Comparison of Radiofrequency Ablation of Fibroids (Acessa™  Procedure) and Uterine Artery Embolization (UAE)

close up of patient and doctor taking notes

Uterine Artery Embolization Procedure

The procedure is performed by an interventional radiologist. If complications occur, the patient is cared for by a gynecologist.

Under sedation, an incision is made over the femoral artery and a catheter is inserted. Under fluoroscopy (real time, X ray imaging) the catheter is maneuvered into the left and then the right uterine artery. Permanent synthetic beads (usually made of poly vinyl alcohol PVA) are then injected which enter the uterus and block blood flow, causing ischemia or lack of oxygen throughout the uterus.

Fibroids are more susceptible to ischemia, therefore they die from lack of oxygen. The uterus is able to survive by expansion of smaller surviving blood vessels and growth of new ones. Patients are often observed overnight, but may be sent home with oral narcotics for pain after an observation period of 4-6 hours.

Patient Populations

Since UAE is significantly less effective in treating larger fibroids, the procedure is not indicated in their presence and these patients are routinely excluded. Therefore, the patient populations are inherently unequal. Acessa has been successfully performed on fibroids of 12 – 14 cm with good results.

Procedural Failures

The inability to catheterize the uterine arteries occurs in 1-2% of cases and therefore UAE cannot be performed. Thus far, Acessa has been performed in over 500 cases without a procedural failure.

Postoperative Pain

UAE usually requires administration of IV narcotics overnight for pain control, followed by oral narcotics. After Acessa, patients usually take a cox-2 inhibitor and, rarely, a mild narcotic for breakthrough pain should it occur.

Short Term Complications

Spies has reported a 10.5% short-term complication rate (30 days postop). Since elimination of the UTI’s following Acessa by using prophylactic antibiotics, the short-term complication rate is 2-5%.

UAE Complications:

  • Post-embolization syndrome 2-7%
  • Catheter Failure 1-2%
  • Premature Ovarian Failure 2-15% (26% in pts >50 yr of age)
  • Amenorrhea 14% @ 1 yr, 42% @ 5 yr.
  • Myoma passage 1.6 – 7%, occurs up to 3 yr post UAE
  • Uterine, Labial necrosis <1%

For a more detailed listing of possible complications, visit post UAE.

Acessa complications:

  • Post-embolization syndrome 0%
  • Procedure Failure 0%
  • Premature Ovarian Failure 0%
  • Amenorrhea 0%
  • Myoma passage 0%
  • Uterine, Labial necrosis 0%

The complications of Acessa are limited to those related to anesthesia and laparoscopy. They have been reversible and short term. Total adverse event rate was 5.6%.

Short and Long-Term Efficacy

ACOG has stated that UAE is effective in the short term. Symptom improvement generally runs around 85-90%. At 12 months, Spies reported 87% of patients were improved, 7% had failed (underwent major intervention) and an additional 5% were not improved for a 12% failure rate.

By 3 years, 83% were improved, 14% had failed, and 4% were not improved for an 18% failure rate. By 5 years 73% were improved, 5% were not improved and 20% had failed for an overall 25% failure rate. Broder et al reported a 29% failure rate 3-5 yr post UAE.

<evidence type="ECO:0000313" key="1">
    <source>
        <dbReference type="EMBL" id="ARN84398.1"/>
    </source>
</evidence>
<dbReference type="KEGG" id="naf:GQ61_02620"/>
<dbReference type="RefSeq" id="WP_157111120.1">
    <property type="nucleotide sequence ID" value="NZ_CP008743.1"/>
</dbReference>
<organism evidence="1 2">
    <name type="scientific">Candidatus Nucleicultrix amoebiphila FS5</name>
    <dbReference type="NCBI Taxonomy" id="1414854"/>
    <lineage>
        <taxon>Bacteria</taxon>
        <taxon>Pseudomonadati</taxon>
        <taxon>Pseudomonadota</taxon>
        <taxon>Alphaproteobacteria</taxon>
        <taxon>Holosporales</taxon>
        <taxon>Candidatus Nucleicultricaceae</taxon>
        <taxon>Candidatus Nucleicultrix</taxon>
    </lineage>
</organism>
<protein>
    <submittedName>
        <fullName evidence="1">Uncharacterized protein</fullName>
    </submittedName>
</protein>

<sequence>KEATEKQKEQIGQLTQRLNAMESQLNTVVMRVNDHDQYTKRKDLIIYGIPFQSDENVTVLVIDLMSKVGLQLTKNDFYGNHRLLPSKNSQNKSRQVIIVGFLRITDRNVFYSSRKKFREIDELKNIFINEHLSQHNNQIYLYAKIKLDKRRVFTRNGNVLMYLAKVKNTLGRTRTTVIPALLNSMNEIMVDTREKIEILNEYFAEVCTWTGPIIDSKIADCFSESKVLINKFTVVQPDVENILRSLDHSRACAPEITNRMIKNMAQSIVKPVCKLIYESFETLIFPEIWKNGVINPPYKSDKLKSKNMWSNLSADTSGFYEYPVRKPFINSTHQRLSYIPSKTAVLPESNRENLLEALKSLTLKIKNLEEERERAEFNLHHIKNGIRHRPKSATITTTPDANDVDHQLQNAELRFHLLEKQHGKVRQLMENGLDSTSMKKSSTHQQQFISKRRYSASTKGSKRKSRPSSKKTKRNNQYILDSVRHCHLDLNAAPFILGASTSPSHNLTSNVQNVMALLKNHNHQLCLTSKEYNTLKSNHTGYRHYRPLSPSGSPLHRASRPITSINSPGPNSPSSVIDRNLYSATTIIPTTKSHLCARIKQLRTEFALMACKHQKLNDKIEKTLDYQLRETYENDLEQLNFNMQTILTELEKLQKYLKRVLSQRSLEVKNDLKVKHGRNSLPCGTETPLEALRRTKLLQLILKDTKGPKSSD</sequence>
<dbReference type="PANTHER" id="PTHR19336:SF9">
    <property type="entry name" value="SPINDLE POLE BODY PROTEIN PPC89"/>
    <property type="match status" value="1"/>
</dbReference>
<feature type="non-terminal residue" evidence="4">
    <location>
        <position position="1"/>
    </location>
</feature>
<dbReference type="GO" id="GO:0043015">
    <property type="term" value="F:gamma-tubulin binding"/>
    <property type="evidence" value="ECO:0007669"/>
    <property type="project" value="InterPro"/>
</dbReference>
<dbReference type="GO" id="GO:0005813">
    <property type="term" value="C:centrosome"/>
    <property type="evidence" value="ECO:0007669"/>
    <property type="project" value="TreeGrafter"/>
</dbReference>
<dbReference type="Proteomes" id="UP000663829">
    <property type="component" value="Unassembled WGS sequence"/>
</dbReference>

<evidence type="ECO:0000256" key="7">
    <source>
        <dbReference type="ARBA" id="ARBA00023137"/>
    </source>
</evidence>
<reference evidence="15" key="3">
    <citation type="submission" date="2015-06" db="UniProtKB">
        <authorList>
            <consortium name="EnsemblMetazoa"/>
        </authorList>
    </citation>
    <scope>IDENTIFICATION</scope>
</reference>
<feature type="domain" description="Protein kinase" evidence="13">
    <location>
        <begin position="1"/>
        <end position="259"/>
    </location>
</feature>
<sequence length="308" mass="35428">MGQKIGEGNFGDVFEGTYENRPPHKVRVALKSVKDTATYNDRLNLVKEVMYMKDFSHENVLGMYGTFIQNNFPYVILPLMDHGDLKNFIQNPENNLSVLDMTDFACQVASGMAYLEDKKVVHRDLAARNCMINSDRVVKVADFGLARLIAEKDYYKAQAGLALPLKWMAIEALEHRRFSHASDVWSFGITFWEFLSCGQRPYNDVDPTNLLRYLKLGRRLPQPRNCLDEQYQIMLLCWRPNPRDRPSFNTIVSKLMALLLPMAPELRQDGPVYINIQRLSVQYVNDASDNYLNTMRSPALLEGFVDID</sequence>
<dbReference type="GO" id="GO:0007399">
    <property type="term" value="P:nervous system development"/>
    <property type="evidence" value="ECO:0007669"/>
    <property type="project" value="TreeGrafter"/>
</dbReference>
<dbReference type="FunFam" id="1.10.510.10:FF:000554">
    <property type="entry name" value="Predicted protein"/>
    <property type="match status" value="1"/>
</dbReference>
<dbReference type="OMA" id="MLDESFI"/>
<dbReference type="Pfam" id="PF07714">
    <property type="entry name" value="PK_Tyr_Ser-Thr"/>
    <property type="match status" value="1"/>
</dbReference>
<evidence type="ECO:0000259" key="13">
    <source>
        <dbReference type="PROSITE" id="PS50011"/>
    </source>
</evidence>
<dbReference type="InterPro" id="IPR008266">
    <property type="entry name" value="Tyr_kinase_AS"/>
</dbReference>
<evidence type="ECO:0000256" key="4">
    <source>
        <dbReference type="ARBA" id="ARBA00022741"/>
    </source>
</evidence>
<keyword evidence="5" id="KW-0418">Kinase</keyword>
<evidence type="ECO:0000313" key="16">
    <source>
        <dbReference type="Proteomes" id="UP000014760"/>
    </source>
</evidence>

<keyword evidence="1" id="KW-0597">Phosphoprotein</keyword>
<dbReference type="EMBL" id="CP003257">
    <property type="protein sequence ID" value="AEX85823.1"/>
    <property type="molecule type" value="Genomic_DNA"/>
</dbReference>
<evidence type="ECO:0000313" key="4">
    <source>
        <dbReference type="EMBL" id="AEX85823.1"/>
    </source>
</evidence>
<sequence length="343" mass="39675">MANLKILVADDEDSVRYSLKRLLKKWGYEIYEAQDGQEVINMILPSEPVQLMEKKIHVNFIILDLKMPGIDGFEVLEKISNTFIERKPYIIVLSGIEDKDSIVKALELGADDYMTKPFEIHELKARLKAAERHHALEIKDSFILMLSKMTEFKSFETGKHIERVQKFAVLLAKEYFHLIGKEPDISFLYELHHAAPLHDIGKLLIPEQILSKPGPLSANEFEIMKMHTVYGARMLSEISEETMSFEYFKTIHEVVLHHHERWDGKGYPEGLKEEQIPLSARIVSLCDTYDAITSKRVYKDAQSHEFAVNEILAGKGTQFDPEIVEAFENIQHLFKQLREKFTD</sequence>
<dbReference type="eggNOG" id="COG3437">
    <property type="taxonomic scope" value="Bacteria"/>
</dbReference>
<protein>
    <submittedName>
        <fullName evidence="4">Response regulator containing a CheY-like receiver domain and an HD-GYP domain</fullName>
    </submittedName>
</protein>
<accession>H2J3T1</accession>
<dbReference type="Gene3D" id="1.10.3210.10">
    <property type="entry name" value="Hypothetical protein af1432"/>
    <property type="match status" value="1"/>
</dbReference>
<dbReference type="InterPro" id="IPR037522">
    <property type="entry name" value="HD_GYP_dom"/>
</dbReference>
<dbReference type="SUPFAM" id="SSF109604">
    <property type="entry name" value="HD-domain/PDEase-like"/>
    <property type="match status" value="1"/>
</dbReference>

Acessa UAE
1 year <1% 12%
3 year 11% 18-29%
5 year Pending 25-29%


Average missed days of work for UAE is 10.7. Acessa patients miss an average of less than 5 (range 0-10).

Post UAE Pregnancy

Increased rate of malpresentation, cesarean deliveries, postpartum hemorrhage, preterm labor. While ACOG has not officially stated that pregnancy post UAE should not be recommended, obstetricians and gynecologist are not recommending UAE for those who desire future childbearing because of the initial reports of increased complications.

There have been 10 pregnancies after Acessa with one spontaneous miscarriage, and 9 succesful deliveries, (5 cesarean sections and 4 vaginal deliveries) with one set of twins for a total of 10 healthy newborns.

Post UAE Adhesions

50% of patients who fail UAE and undergo laparotomy or laparoscopy are found to have pelvic adhesions. Post Acessa adhesions are rare.


UAE has a comparable short-term symptom improvement rate when compared to Acessa’s short-term resolution rate. However, the populations differ as patients with larger fibroids are excluded from UAE.

The complication rate is significantly higher with UAE. In the Registry study, 29% reported an unanticipated adverse event. Ovarian failure and amenorrhea are known and frequent complications of UAE. Furthermore, the procedural pain is significantly greater with UAE.

The performance post UAE in pregnant patients is very concerning, while it is anticipated that Acessa patients will have good outcomes (thus far reported: 9 term uncomplicated deliveries and one miscarriage). Both mid and long term failure rates with UAE are greater as well.

In the presence of these facts, Acessa compares very favorably to UAE.


Spies, JB et al. The FIBROID Registry, Symptom and Quality of Life Status 21 Year After Therapy. Obstet Gynecol 2005; 106: 1309-18.

Spies, JB et al. Long-Term Outcome of Uterine Artery Embolization of Leiomyomata. Obstet Gynecol 2005; 106: 933-9.

Broder, et al. Comparison of Long-Term Outcomes of Myomectomy and Uterine Artery Embolization. Obstet Gynecol 2002; 100 (5 Pt 1): 864-8.

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